- Limited Cast. Finally, a Ghosts novel without 47 guys whose names start with 'Mk.' It was a nice break from the typically mass combat oriented series.
- Character development. Understandably, with so few characters along for the ride, Abnett has to do a lot more with them. You learn a lot about how characters like Ana Curth tick, and Feygor, in particular, has his crowning moment of awesome near the end of this book.
- Humor. This installment seemed funnier than most, with several very amusing exchanges between the assassination team and, surprisingly, their Chaos antagonists. Uexkull, in particular, had quite a hilarious introduction.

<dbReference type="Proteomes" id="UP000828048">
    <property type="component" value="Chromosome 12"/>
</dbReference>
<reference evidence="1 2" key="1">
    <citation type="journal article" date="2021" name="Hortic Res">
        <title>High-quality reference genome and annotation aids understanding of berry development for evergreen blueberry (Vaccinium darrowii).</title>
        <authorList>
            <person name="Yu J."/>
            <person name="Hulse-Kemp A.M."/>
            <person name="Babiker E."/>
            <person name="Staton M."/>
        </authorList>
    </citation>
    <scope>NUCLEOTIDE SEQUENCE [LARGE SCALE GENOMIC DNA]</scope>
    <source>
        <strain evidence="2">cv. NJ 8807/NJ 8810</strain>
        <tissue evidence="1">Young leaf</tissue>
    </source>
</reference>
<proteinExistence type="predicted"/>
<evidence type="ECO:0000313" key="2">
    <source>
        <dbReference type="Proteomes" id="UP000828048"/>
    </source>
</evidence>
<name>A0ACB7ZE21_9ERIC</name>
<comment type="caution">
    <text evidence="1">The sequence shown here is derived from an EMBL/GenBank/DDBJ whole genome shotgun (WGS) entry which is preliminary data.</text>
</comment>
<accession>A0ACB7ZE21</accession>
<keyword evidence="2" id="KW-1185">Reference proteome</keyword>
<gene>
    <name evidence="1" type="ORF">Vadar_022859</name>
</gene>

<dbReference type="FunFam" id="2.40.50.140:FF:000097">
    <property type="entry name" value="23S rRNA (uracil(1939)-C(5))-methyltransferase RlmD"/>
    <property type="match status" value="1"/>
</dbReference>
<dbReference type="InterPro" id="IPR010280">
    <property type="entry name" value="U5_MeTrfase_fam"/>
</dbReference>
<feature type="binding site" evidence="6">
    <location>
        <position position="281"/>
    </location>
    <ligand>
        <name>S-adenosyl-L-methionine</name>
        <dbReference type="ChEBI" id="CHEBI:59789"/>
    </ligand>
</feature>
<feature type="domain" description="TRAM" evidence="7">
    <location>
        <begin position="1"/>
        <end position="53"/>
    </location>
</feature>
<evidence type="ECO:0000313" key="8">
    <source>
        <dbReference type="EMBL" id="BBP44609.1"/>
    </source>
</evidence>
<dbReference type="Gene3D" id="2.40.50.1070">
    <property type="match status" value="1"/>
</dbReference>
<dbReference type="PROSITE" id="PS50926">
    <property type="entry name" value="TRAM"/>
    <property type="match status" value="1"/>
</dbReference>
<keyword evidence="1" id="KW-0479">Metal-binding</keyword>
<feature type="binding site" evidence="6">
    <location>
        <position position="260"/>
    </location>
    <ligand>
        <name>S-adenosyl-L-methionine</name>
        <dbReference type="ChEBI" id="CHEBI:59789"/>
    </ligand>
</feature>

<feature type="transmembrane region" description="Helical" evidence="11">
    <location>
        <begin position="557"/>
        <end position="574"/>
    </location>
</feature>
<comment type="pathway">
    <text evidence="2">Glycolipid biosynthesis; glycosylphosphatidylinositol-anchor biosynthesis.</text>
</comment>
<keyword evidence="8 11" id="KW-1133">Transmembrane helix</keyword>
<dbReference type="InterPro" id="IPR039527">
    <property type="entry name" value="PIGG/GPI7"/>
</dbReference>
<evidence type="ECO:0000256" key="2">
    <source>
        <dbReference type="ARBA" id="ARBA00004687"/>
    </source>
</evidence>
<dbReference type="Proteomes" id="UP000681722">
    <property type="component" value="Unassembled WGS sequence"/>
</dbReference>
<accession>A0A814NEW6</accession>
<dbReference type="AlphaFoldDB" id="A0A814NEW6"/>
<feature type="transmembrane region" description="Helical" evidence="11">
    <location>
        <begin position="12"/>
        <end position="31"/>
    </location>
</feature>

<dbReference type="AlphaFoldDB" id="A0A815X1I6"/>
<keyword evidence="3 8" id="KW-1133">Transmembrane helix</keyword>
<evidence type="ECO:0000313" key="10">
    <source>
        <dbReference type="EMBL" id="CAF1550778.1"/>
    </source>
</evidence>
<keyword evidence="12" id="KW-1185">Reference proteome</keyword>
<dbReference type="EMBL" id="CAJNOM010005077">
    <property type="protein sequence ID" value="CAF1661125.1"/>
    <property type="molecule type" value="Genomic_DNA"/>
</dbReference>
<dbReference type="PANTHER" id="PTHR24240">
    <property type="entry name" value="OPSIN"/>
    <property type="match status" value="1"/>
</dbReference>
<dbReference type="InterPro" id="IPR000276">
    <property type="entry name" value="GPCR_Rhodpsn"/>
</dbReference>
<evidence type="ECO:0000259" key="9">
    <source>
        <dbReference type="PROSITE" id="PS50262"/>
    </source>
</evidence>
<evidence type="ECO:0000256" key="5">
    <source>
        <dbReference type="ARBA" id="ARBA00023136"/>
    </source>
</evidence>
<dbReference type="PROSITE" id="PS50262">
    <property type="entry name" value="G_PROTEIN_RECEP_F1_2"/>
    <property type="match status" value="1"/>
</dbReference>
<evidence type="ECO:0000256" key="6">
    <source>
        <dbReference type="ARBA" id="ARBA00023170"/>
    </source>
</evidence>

- Nomenclature. Behind enemy lines, the Ghosts encounter a lot of stuff they've never seen before. Since these books have been out a good while, I'm willing to guess that most of this is old news, but a lot of Chaos obscura is introduced in a very short amount of time. As always, when you throw too many terms and names and concepts at me, my eyes get lazy and just start scrolling down for the next place Larkin shoots someone.
- Scope. The scale of Traitor General is vastly diminished (is that an oxymoron?) from the regular series. This could be a problem for fans of the series who get to this point and are expecting something different. I actually saw this as a plus, since it allowed me to get a better grip on some of the participants, which is why I listed something similar as both pro and con.